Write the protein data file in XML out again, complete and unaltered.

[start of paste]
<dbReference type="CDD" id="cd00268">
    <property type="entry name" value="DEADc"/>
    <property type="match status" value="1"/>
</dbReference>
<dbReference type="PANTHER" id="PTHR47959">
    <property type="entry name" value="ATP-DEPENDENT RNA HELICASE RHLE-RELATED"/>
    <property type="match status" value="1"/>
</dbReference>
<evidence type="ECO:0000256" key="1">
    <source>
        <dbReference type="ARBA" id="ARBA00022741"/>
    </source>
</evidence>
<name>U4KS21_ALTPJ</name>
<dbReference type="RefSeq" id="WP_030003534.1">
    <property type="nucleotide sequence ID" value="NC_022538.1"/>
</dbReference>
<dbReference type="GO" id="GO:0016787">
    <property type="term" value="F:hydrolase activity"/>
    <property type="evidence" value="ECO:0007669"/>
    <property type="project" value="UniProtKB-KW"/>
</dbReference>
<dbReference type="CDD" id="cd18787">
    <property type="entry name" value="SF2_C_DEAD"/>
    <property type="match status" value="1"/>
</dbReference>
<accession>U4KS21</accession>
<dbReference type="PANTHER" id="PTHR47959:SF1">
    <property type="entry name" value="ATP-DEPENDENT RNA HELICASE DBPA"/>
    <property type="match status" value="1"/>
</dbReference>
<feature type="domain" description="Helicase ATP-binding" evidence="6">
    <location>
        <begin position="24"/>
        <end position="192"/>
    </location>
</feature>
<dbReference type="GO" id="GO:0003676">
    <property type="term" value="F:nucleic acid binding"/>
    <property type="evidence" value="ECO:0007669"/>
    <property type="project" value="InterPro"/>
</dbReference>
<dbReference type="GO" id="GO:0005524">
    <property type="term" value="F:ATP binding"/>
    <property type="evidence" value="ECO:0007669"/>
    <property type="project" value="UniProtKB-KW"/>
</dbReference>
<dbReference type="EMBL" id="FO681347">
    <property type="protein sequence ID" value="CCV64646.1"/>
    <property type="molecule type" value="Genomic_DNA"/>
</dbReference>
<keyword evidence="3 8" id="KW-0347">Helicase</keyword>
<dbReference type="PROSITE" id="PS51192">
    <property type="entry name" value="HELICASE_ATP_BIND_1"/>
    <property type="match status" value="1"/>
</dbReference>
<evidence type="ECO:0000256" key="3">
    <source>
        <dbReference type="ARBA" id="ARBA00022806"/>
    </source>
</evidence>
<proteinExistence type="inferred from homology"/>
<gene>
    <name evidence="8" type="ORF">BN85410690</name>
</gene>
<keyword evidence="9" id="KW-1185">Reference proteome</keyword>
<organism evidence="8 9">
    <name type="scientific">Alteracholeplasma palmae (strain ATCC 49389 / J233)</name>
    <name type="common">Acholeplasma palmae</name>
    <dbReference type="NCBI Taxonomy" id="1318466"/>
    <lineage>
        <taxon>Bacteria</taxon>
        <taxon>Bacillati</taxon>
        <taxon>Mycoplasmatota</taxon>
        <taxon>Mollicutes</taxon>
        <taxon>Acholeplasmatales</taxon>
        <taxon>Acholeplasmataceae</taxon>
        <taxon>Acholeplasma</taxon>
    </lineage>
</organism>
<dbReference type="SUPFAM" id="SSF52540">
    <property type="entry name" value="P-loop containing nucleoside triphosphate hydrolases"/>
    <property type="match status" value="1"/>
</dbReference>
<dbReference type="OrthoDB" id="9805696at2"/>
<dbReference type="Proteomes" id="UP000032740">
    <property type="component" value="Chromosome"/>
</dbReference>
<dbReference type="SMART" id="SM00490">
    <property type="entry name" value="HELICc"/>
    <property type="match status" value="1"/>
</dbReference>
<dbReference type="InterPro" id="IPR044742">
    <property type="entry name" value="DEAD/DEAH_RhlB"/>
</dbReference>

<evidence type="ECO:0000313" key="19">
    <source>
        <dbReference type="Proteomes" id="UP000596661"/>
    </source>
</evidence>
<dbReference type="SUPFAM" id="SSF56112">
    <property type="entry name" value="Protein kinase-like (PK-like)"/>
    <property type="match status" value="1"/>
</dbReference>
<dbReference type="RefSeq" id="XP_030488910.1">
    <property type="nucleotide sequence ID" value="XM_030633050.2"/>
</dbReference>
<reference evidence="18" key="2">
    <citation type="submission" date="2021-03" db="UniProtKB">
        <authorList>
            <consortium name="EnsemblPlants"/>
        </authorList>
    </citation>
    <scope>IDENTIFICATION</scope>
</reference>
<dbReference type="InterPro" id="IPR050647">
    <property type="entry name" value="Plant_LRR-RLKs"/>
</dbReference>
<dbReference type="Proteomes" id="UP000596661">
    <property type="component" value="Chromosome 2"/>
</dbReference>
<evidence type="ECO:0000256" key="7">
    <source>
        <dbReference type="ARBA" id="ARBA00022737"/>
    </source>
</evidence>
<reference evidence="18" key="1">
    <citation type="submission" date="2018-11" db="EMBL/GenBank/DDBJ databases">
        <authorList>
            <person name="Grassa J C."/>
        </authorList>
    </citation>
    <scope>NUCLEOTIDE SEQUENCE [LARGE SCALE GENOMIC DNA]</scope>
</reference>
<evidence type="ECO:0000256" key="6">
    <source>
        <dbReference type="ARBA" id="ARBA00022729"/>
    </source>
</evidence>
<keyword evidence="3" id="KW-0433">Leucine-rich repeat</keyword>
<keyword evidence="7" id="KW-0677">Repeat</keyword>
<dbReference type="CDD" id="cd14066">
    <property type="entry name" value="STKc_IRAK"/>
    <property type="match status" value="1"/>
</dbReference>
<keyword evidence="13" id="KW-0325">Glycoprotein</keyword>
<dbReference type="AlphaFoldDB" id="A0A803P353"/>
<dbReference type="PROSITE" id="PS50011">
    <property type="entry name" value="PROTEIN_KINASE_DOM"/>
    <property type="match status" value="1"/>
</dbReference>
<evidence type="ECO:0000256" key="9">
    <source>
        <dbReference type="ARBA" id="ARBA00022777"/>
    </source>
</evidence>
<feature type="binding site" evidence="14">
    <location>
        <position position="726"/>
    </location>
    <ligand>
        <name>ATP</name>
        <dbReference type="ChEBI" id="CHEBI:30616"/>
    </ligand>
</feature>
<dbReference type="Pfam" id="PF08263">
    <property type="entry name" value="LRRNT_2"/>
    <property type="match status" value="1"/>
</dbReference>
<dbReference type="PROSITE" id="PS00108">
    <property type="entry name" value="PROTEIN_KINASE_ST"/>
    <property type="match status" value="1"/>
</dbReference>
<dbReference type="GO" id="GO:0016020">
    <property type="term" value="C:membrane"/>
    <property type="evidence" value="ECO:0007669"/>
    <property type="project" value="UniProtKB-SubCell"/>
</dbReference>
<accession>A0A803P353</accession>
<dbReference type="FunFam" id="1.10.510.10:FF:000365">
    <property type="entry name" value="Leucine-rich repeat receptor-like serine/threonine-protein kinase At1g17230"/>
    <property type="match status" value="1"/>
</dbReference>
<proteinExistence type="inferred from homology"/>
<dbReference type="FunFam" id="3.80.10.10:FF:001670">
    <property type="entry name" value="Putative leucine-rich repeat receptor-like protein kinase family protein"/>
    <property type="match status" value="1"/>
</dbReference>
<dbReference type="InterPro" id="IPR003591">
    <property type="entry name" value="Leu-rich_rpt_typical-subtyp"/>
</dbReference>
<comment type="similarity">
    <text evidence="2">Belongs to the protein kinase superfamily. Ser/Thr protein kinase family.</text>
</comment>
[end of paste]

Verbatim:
<dbReference type="CDD" id="cd00268">
    <property type="entry name" value="DEADc"/>
    <property type="match status" value="1"/>
</dbReference>
<dbReference type="PANTHER" id="PTHR47959">
    <property type="entry name" value="ATP-DEPENDENT RNA HELICASE RHLE-RELATED"/>
    <property type="match status" value="1"/>
</dbReference>
<evidence type="ECO:0000256" key="1">
    <source>
        <dbReference type="ARBA" id="ARBA00022741"/>
    </source>
</evidence>
<name>U4KS21_ALTPJ</name>
<dbReference type="RefSeq" id="WP_030003534.1">
    <property type="nucleotide sequence ID" value="NC_022538.1"/>
</dbReference>
<dbReference type="GO" id="GO:0016787">
    <property type="term" value="F:hydrolase activity"/>
    <property type="evidence" value="ECO:0007669"/>
    <property type="project" value="UniProtKB-KW"/>
</dbReference>
<dbReference type="CDD" id="cd18787">
    <property type="entry name" value="SF2_C_DEAD"/>
    <property type="match status" value="1"/>
</dbReference>
<accession>U4KS21</accession>
<dbReference type="PANTHER" id="PTHR47959:SF1">
    <property type="entry name" value="ATP-DEPENDENT RNA HELICASE DBPA"/>
    <property type="match status" value="1"/>
</dbReference>
<feature type="domain" description="Helicase ATP-binding" evidence="6">
    <location>
        <begin position="24"/>
        <end position="192"/>
    </location>
</feature>
<dbReference type="GO" id="GO:0003676">
    <property type="term" value="F:nucleic acid binding"/>
    <property type="evidence" value="ECO:0007669"/>
    <property type="project" value="InterPro"/>
</dbReference>
<dbReference type="GO" id="GO:0005524">
    <property type="term" value="F:ATP binding"/>
    <property type="evidence" value="ECO:0007669"/>
    <property type="project" value="UniProtKB-KW"/>
</dbReference>
<dbReference type="EMBL" id="FO681347">
    <property type="protein sequence ID" value="CCV64646.1"/>
    <property type="molecule type" value="Genomic_DNA"/>
</dbReference>
<keyword evidence="3 8" id="KW-0347">Helicase</keyword>
<dbReference type="PROSITE" id="PS51192">
    <property type="entry name" value="HELICASE_ATP_BIND_1"/>
    <property type="match status" value="1"/>
</dbReference>
<evidence type="ECO:0000256" key="3">
    <source>
        <dbReference type="ARBA" id="ARBA00022806"/>
    </source>
</evidence>
<proteinExistence type="inferred from homology"/>
<gene>
    <name evidence="8" type="ORF">BN85410690</name>
</gene>
<keyword evidence="9" id="KW-1185">Reference proteome</keyword>
<organism evidence="8 9">
    <name type="scientific">Alteracholeplasma palmae (strain ATCC 49389 / J233)</name>
    <name type="common">Acholeplasma palmae</name>
    <dbReference type="NCBI Taxonomy" id="1318466"/>
    <lineage>
        <taxon>Bacteria</taxon>
        <taxon>Bacillati</taxon>
        <taxon>Mycoplasmatota</taxon>
        <taxon>Mollicutes</taxon>
        <taxon>Acholeplasmatales</taxon>
        <taxon>Acholeplasmataceae</taxon>
        <taxon>Acholeplasma</taxon>
    </lineage>
</organism>
<dbReference type="SUPFAM" id="SSF52540">
    <property type="entry name" value="P-loop containing nucleoside triphosphate hydrolases"/>
    <property type="match status" value="1"/>
</dbReference>
<dbReference type="OrthoDB" id="9805696at2"/>
<dbReference type="Proteomes" id="UP000032740">
    <property type="component" value="Chromosome"/>
</dbReference>
<dbReference type="SMART" id="SM00490">
    <property type="entry name" value="HELICc"/>
    <property type="match status" value="1"/>
</dbReference>
<dbReference type="InterPro" id="IPR044742">
    <property type="entry name" value="DEAD/DEAH_RhlB"/>
</dbReference>

<evidence type="ECO:0000313" key="19">
    <source>
        <dbReference type="Proteomes" id="UP000596661"/>
    </source>
</evidence>
<dbReference type="SUPFAM" id="SSF56112">
    <property type="entry name" value="Protein kinase-like (PK-like)"/>
    <property type="match status" value="1"/>
</dbReference>
<dbReference type="RefSeq" id="XP_030488910.1">
    <property type="nucleotide sequence ID" value="XM_030633050.2"/>
</dbReference>
<reference evidence="18" key="2">
    <citation type="submission" date="2021-03" db="UniProtKB">
        <authorList>
            <consortium name="EnsemblPlants"/>
        </authorList>
    </citation>
    <scope>IDENTIFICATION</scope>
</reference>
<dbReference type="InterPro" id="IPR050647">
    <property type="entry name" value="Plant_LRR-RLKs"/>
</dbReference>
<dbReference type="Proteomes" id="UP000596661">
    <property type="component" value="Chromosome 2"/>
</dbReference>
<evidence type="ECO:0000256" key="7">
    <source>
        <dbReference type="ARBA" id="ARBA00022737"/>
    </source>
</evidence>
<reference evidence="18" key="1">
    <citation type="submission" date="2018-11" db="EMBL/GenBank/DDBJ databases">
        <authorList>
            <person name="Grassa J C."/>
        </authorList>
    </citation>
    <scope>NUCLEOTIDE SEQUENCE [LARGE SCALE GENOMIC DNA]</scope>
</reference>
<evidence type="ECO:0000256" key="6">
    <source>
        <dbReference type="ARBA" id="ARBA00022729"/>
    </source>
</evidence>
<keyword evidence="3" id="KW-0433">Leucine-rich repeat</keyword>
<keyword evidence="7" id="KW-0677">Repeat</keyword>
<dbReference type="CDD" id="cd14066">
    <property type="entry name" value="STKc_IRAK"/>
    <property type="match status" value="1"/>
</dbReference>
<keyword evidence="13" id="KW-0325">Glycoprotein</keyword>
<dbReference type="AlphaFoldDB" id="A0A803P353"/>
<dbReference type="PROSITE" id="PS50011">
    <property type="entry name" value="PROTEIN_KINASE_DOM"/>
    <property type="match status" value="1"/>
</dbReference>
<evidence type="ECO:0000256" key="9">
    <source>
        <dbReference type="ARBA" id="ARBA00022777"/>
    </source>
</evidence>
<feature type="binding site" evidence="14">
    <location>
        <position position="726"/>
    </location>
    <ligand>
        <name>ATP</name>
        <dbReference type="ChEBI" id="CHEBI:30616"/>
    </ligand>
</feature>
<dbReference type="Pfam" id="PF08263">
    <property type="entry name" value="LRRNT_2"/>
    <property type="match status" value="1"/>
</dbReference>
<dbReference type="PROSITE" id="PS00108">
    <property type="entry name" value="PROTEIN_KINASE_ST"/>
    <property type="match status" value="1"/>
</dbReference>
<dbReference type="GO" id="GO:0016020">
    <property type="term" value="C:membrane"/>
    <property type="evidence" value="ECO:0007669"/>
    <property type="project" value="UniProtKB-SubCell"/>
</dbReference>
<accession>A0A803P353</accession>
<dbReference type="FunFam" id="1.10.510.10:FF:000365">
    <property type="entry name" value="Leucine-rich repeat receptor-like serine/threonine-protein kinase At1g17230"/>
    <property type="match status" value="1"/>
</dbReference>
<proteinExistence type="inferred from homology"/>
<dbReference type="FunFam" id="3.80.10.10:FF:001670">
    <property type="entry name" value="Putative leucine-rich repeat receptor-like protein kinase family protein"/>
    <property type="match status" value="1"/>
</dbReference>
<dbReference type="InterPro" id="IPR003591">
    <property type="entry name" value="Leu-rich_rpt_typical-subtyp"/>
</dbReference>
<comment type="similarity">
    <text evidence="2">Belongs to the protein kinase superfamily. Ser/Thr protein kinase family.</text>
</comment>